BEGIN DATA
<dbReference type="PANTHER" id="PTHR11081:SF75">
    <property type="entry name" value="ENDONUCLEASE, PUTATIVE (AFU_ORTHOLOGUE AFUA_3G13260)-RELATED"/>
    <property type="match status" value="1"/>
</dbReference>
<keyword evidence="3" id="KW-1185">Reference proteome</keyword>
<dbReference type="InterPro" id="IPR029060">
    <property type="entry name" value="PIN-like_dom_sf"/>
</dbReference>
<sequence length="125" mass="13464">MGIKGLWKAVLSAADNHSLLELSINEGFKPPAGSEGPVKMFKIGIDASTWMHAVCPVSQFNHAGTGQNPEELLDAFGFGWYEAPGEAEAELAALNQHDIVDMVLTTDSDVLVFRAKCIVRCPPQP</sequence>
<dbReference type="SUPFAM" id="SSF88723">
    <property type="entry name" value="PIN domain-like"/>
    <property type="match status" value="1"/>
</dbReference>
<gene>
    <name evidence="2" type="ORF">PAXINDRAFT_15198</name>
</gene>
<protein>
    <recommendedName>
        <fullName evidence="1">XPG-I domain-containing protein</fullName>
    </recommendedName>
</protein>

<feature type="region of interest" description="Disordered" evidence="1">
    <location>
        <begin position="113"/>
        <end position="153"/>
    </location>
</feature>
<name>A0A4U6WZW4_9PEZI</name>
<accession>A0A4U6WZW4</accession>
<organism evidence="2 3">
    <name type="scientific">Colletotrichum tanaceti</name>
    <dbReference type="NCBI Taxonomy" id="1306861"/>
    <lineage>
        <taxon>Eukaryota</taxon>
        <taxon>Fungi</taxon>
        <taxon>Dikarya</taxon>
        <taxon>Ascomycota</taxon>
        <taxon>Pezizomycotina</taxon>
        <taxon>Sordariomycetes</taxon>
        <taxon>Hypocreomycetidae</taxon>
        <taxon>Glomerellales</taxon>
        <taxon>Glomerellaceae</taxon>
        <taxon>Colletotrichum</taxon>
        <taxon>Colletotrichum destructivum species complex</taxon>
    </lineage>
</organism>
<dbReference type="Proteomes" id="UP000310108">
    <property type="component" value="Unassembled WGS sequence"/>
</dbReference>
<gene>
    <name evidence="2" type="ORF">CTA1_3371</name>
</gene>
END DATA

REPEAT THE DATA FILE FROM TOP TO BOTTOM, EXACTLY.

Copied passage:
<dbReference type="PANTHER" id="PTHR11081:SF75">
    <property type="entry name" value="ENDONUCLEASE, PUTATIVE (AFU_ORTHOLOGUE AFUA_3G13260)-RELATED"/>
    <property type="match status" value="1"/>
</dbReference>
<keyword evidence="3" id="KW-1185">Reference proteome</keyword>
<dbReference type="InterPro" id="IPR029060">
    <property type="entry name" value="PIN-like_dom_sf"/>
</dbReference>
<sequence length="125" mass="13464">MGIKGLWKAVLSAADNHSLLELSINEGFKPPAGSEGPVKMFKIGIDASTWMHAVCPVSQFNHAGTGQNPEELLDAFGFGWYEAPGEAEAELAALNQHDIVDMVLTTDSDVLVFRAKCIVRCPPQP</sequence>
<dbReference type="SUPFAM" id="SSF88723">
    <property type="entry name" value="PIN domain-like"/>
    <property type="match status" value="1"/>
</dbReference>
<gene>
    <name evidence="2" type="ORF">PAXINDRAFT_15198</name>
</gene>
<protein>
    <recommendedName>
        <fullName evidence="1">XPG-I domain-containing protein</fullName>
    </recommendedName>
</protein>

<feature type="region of interest" description="Disordered" evidence="1">
    <location>
        <begin position="113"/>
        <end position="153"/>
    </location>
</feature>
<name>A0A4U6WZW4_9PEZI</name>
<accession>A0A4U6WZW4</accession>
<organism evidence="2 3">
    <name type="scientific">Colletotrichum tanaceti</name>
    <dbReference type="NCBI Taxonomy" id="1306861"/>
    <lineage>
        <taxon>Eukaryota</taxon>
        <taxon>Fungi</taxon>
        <taxon>Dikarya</taxon>
        <taxon>Ascomycota</taxon>
        <taxon>Pezizomycotina</taxon>
        <taxon>Sordariomycetes</taxon>
        <taxon>Hypocreomycetidae</taxon>
        <taxon>Glomerellales</taxon>
        <taxon>Glomerellaceae</taxon>
        <taxon>Colletotrichum</taxon>
        <taxon>Colletotrichum destructivum species complex</taxon>
    </lineage>
</organism>
<dbReference type="Proteomes" id="UP000310108">
    <property type="component" value="Unassembled WGS sequence"/>
</dbReference>
<gene>
    <name evidence="2" type="ORF">CTA1_3371</name>
</gene>